In some ways I was very overly confident about my recovery. Despite only being able to move my right hand enough (I couldn’t move my left at all) to press play on a podcast application on my phone I would listen to guitar playing podcasts. It was unfathomable that I would be unable to play again but I knew I would. Now my right hand moves pretty normally and my left moves at about 50% of what it once did. I can play the guitar but not as well as I used to. Part of me feels like if I am unable to play like I once did then I shouldn’t play at all. However, I really can’t imagine a world where I can’t play. In fact, whenever I hear Rip Tide by Vance Joy I get a little upset. It’s a fairly popular song that’s played on most top 40 radio stations. It always seems to be on no matter where I am. It’s not that I think it’s a great song, it’s more that I learned to play it a few days before I became sick. It just gave me something to do. I was up late one night unable to sleep and I was watching Later with Jools Holland on BBC America. For those of you who are unfamiliar with it, it’s a talk show in the United Kingdom where new and upcoming bands play live. Vance Joy is an artist from Australia. I was watching the show and saw him on and learned how to play it. It probably only took me about ten minutes to learn it. For those of you who are musicians, play the guitar, or are musically inclined you will say how did you play that song on a guitar when it’s obviously played on a yukele? I played it on higher frets and used a capo (a device that lets you barre or hold down a row of notes without using your hand) to mimic the sound of a yukele. Now I could play it but it would probably take me a month to learn and I don’t like the song enough to invest the time into it. I think I get a little sad when I hear the song because of what it represents for me. What once took me almost no time to do now takes me much longer. It’s a change that I have to adapt to.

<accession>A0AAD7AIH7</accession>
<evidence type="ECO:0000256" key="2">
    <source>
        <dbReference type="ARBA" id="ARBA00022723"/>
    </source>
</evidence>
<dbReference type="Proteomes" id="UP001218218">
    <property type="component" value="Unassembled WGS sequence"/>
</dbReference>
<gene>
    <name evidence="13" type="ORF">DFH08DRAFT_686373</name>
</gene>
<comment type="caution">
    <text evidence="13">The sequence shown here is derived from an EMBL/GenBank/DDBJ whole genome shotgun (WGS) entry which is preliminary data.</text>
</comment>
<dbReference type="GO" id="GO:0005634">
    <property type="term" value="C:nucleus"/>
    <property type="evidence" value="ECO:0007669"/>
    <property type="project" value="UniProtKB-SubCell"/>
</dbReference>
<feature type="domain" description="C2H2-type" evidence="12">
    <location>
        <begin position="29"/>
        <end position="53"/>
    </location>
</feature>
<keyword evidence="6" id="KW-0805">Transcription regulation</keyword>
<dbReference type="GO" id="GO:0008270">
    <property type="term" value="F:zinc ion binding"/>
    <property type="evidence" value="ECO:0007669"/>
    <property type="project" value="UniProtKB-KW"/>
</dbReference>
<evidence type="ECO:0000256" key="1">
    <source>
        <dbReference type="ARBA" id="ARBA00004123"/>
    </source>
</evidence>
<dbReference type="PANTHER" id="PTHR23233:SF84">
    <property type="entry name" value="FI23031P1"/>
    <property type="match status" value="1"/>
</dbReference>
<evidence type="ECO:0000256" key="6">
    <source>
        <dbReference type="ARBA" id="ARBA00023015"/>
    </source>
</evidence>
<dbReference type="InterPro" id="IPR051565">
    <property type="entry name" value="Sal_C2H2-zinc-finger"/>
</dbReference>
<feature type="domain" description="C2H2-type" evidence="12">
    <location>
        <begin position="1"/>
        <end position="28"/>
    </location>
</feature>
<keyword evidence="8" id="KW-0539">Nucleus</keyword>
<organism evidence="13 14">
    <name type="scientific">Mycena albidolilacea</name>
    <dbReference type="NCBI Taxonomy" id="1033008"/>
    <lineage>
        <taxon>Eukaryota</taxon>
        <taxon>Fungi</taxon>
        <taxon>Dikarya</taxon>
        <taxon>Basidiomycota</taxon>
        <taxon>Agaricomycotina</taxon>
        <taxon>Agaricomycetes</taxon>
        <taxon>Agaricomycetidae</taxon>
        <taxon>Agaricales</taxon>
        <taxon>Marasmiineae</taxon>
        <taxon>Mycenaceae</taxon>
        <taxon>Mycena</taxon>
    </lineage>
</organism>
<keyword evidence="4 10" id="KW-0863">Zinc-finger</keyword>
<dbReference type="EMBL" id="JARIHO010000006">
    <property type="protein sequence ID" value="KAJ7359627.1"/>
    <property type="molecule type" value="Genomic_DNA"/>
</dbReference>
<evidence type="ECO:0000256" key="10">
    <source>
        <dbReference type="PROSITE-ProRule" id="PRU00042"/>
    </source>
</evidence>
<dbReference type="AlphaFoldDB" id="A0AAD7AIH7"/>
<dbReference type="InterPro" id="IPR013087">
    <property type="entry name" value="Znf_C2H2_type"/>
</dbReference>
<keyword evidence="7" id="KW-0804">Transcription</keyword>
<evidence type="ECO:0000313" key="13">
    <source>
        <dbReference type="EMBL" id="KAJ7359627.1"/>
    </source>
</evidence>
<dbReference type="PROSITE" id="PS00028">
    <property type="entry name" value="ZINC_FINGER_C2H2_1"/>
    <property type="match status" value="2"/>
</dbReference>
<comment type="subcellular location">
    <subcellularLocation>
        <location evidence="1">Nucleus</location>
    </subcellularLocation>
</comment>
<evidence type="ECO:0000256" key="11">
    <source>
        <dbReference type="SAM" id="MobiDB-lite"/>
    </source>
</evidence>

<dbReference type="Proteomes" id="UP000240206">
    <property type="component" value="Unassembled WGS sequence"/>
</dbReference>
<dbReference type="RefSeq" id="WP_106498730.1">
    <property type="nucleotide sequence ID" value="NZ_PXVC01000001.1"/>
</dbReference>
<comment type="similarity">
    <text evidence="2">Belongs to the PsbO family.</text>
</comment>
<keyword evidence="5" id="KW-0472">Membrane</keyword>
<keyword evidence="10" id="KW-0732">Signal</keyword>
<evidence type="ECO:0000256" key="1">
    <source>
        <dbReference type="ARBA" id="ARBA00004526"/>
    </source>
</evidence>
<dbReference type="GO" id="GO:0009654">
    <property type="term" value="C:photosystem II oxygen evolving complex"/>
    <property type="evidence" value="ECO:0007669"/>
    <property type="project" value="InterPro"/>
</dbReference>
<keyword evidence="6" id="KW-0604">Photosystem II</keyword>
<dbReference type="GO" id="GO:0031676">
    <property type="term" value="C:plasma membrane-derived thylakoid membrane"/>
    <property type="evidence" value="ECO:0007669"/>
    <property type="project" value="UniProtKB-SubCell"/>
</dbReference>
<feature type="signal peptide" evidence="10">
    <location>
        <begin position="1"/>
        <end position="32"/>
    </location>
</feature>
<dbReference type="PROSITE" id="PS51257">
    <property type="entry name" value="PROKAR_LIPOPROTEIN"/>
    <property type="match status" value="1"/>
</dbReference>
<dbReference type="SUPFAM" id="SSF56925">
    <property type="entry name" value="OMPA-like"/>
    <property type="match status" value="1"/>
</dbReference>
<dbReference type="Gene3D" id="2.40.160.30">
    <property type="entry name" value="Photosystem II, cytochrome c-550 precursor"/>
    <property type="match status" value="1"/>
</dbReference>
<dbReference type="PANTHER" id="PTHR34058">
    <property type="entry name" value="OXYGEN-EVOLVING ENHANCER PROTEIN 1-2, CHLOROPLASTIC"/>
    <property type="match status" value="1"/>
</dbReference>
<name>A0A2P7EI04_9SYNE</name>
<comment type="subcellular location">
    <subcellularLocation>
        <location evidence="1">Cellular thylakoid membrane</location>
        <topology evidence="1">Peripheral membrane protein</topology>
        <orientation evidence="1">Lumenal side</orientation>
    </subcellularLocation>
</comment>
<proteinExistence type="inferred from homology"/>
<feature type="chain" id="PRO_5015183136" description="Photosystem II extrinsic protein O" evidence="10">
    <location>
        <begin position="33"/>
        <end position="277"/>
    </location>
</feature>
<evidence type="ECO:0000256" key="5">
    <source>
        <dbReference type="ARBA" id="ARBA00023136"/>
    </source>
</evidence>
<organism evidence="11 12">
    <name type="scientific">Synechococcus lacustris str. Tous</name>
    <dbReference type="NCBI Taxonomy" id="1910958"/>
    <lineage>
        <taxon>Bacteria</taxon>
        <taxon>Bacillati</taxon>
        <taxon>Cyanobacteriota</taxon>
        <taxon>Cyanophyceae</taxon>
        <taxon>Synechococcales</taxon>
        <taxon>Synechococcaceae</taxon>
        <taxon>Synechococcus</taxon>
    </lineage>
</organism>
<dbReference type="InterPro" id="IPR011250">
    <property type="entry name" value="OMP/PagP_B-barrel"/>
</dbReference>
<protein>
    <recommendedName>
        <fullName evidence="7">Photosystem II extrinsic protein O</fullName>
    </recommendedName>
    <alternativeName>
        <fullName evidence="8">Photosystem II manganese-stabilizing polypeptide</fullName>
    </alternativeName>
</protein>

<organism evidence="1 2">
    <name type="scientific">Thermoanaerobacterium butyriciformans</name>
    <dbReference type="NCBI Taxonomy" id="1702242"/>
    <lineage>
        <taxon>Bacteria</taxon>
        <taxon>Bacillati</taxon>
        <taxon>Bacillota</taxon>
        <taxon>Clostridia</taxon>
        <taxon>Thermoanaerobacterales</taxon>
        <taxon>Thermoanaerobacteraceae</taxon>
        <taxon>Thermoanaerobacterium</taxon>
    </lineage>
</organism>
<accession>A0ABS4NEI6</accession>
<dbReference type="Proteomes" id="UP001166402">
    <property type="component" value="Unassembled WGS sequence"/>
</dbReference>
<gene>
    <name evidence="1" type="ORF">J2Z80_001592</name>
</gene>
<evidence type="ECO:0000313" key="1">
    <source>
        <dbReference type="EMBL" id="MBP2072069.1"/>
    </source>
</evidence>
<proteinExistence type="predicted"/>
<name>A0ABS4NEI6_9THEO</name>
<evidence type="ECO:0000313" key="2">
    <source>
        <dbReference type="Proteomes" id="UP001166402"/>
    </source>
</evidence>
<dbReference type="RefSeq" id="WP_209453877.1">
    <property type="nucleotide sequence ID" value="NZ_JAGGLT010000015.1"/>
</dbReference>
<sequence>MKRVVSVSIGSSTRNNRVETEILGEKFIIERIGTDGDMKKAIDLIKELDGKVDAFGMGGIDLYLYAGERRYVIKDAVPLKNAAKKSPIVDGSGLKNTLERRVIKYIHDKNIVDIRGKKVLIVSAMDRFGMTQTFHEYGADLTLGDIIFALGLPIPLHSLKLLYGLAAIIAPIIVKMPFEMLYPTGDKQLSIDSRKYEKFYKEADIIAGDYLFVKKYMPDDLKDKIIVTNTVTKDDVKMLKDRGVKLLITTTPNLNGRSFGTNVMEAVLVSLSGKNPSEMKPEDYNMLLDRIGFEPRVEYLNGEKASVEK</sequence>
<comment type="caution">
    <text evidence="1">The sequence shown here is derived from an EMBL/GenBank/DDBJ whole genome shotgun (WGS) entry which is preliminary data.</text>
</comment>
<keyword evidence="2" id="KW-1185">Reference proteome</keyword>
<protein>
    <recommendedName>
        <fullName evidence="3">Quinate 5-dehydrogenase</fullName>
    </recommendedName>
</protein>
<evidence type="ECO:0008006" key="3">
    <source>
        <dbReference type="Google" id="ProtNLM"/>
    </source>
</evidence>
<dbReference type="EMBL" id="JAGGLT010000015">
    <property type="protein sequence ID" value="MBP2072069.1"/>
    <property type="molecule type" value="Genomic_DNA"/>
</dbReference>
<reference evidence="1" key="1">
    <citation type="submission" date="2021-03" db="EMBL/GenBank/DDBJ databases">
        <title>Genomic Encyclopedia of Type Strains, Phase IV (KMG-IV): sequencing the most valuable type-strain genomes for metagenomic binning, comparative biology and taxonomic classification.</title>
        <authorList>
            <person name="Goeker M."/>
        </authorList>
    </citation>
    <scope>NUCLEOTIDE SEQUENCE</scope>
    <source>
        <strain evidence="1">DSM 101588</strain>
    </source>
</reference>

If you look up Locked-In Syndrome on Wikipedia the prognosis section reads the following:
“It is extremely rare for any significant motor function to return. The majority of locked-in syndrome patients do not regain motor control, but devices are available to help patients communicate. However, some people with the condition continue to live much longer, while in exceptional cases, like that of Kerry Pink and Kate Allatt, a full spontaneous recovery may be achieved”.
It is from the Internet so you know it has to be true. It might be extremely rare for any significant motor function to return, but it is certainly possible. First, I would like to draw your attention to Kate Allatt in Great Britain. She’s an outstanding tale of recovery, not only because she’s mentioned in the passage above. She was actually the same age as me (thirty-nine) when she suffered a brain stem stroke and developed Locked-In Syndrome. She is a few years further along in her recovery than I am and if you have the opportunity to read one of her many well-written books or watch her TEDX Talks (they are short as in the format of TED Talks), I think you will find her story of recovery truly inspirational. She was once locked-in and now is functioning at a high level. She has been a tireless proponent of Locked-In Syndrome awareness. Then there’s Martin Pistorius. He is from South Africa and he wrote a very fascinating book called Ghost Boy. It documents how he was locked-in for approximately ten years. He is no longer locked-in and his recollection of being locked-in is fascinating. There is also this gentleman named Tim that I communicate with over email fairly regularly. He attends outpatient therapy like I did at Kessler. He was once locked-in but no longer is, and he is an inspirational person. At Kessler I also had the pleasure of meeting a guy named Ed. He was locked-in but no longer is and his recovery has been amazing.